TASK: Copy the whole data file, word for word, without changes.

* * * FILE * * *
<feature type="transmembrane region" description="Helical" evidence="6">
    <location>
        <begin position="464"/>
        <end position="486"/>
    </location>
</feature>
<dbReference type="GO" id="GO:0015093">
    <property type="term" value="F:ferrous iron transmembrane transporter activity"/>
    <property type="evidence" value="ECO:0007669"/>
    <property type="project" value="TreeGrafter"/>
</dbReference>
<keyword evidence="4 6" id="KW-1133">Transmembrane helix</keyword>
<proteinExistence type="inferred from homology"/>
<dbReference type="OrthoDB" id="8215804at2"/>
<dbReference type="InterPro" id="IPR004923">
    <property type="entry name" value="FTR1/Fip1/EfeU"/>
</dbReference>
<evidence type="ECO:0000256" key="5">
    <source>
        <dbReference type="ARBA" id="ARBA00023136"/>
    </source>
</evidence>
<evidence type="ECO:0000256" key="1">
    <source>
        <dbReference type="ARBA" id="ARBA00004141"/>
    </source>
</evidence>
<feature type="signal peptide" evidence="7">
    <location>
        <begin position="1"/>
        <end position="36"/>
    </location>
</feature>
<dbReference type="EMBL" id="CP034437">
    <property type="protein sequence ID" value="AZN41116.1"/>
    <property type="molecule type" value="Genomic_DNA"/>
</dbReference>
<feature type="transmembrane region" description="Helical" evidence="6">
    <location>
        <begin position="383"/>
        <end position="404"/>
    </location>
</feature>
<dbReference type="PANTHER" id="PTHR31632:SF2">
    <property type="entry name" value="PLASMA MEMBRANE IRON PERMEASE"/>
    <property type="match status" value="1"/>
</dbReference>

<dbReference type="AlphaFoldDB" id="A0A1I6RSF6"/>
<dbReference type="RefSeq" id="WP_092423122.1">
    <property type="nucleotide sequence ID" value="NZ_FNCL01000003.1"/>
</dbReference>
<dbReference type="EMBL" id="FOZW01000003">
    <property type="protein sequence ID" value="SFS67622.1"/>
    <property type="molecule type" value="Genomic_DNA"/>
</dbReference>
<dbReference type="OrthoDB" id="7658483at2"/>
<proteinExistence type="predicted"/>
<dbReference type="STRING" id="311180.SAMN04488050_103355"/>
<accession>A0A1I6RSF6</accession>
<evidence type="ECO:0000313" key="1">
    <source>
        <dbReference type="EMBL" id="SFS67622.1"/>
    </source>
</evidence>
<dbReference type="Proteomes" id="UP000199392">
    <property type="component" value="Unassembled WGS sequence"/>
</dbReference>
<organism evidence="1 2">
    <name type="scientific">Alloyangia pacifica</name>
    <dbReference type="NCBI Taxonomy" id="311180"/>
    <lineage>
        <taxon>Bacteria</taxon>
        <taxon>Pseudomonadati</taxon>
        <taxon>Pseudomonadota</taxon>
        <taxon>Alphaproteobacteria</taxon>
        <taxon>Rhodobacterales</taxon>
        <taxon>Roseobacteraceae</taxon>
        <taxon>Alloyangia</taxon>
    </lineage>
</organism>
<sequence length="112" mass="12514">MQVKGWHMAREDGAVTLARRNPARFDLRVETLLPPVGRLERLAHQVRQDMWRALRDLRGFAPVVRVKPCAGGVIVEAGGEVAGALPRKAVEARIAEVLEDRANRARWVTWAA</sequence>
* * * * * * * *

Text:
<feature type="transmembrane region" description="Helical" evidence="6">
    <location>
        <begin position="464"/>
        <end position="486"/>
    </location>
</feature>
<dbReference type="GO" id="GO:0015093">
    <property type="term" value="F:ferrous iron transmembrane transporter activity"/>
    <property type="evidence" value="ECO:0007669"/>
    <property type="project" value="TreeGrafter"/>
</dbReference>
<keyword evidence="4 6" id="KW-1133">Transmembrane helix</keyword>
<proteinExistence type="inferred from homology"/>
<dbReference type="OrthoDB" id="8215804at2"/>
<dbReference type="InterPro" id="IPR004923">
    <property type="entry name" value="FTR1/Fip1/EfeU"/>
</dbReference>
<evidence type="ECO:0000256" key="5">
    <source>
        <dbReference type="ARBA" id="ARBA00023136"/>
    </source>
</evidence>
<evidence type="ECO:0000256" key="1">
    <source>
        <dbReference type="ARBA" id="ARBA00004141"/>
    </source>
</evidence>
<feature type="signal peptide" evidence="7">
    <location>
        <begin position="1"/>
        <end position="36"/>
    </location>
</feature>
<dbReference type="EMBL" id="CP034437">
    <property type="protein sequence ID" value="AZN41116.1"/>
    <property type="molecule type" value="Genomic_DNA"/>
</dbReference>
<feature type="transmembrane region" description="Helical" evidence="6">
    <location>
        <begin position="383"/>
        <end position="404"/>
    </location>
</feature>
<dbReference type="PANTHER" id="PTHR31632:SF2">
    <property type="entry name" value="PLASMA MEMBRANE IRON PERMEASE"/>
    <property type="match status" value="1"/>
</dbReference>

<dbReference type="AlphaFoldDB" id="A0A1I6RSF6"/>
<dbReference type="RefSeq" id="WP_092423122.1">
    <property type="nucleotide sequence ID" value="NZ_FNCL01000003.1"/>
</dbReference>
<dbReference type="EMBL" id="FOZW01000003">
    <property type="protein sequence ID" value="SFS67622.1"/>
    <property type="molecule type" value="Genomic_DNA"/>
</dbReference>
<dbReference type="OrthoDB" id="7658483at2"/>
<proteinExistence type="predicted"/>
<dbReference type="STRING" id="311180.SAMN04488050_103355"/>
<accession>A0A1I6RSF6</accession>
<evidence type="ECO:0000313" key="1">
    <source>
        <dbReference type="EMBL" id="SFS67622.1"/>
    </source>
</evidence>
<dbReference type="Proteomes" id="UP000199392">
    <property type="component" value="Unassembled WGS sequence"/>
</dbReference>
<organism evidence="1 2">
    <name type="scientific">Alloyangia pacifica</name>
    <dbReference type="NCBI Taxonomy" id="311180"/>
    <lineage>
        <taxon>Bacteria</taxon>
        <taxon>Pseudomonadati</taxon>
        <taxon>Pseudomonadota</taxon>
        <taxon>Alphaproteobacteria</taxon>
        <taxon>Rhodobacterales</taxon>
        <taxon>Roseobacteraceae</taxon>
        <taxon>Alloyangia</taxon>
    </lineage>
</organism>
<sequence length="112" mass="12514">MQVKGWHMAREDGAVTLARRNPARFDLRVETLLPPVGRLERLAHQVRQDMWRALRDLRGFAPVVRVKPCAGGVIVEAGGEVAGALPRKAVEARIAEVLEDRANRARWVTWAA</sequence>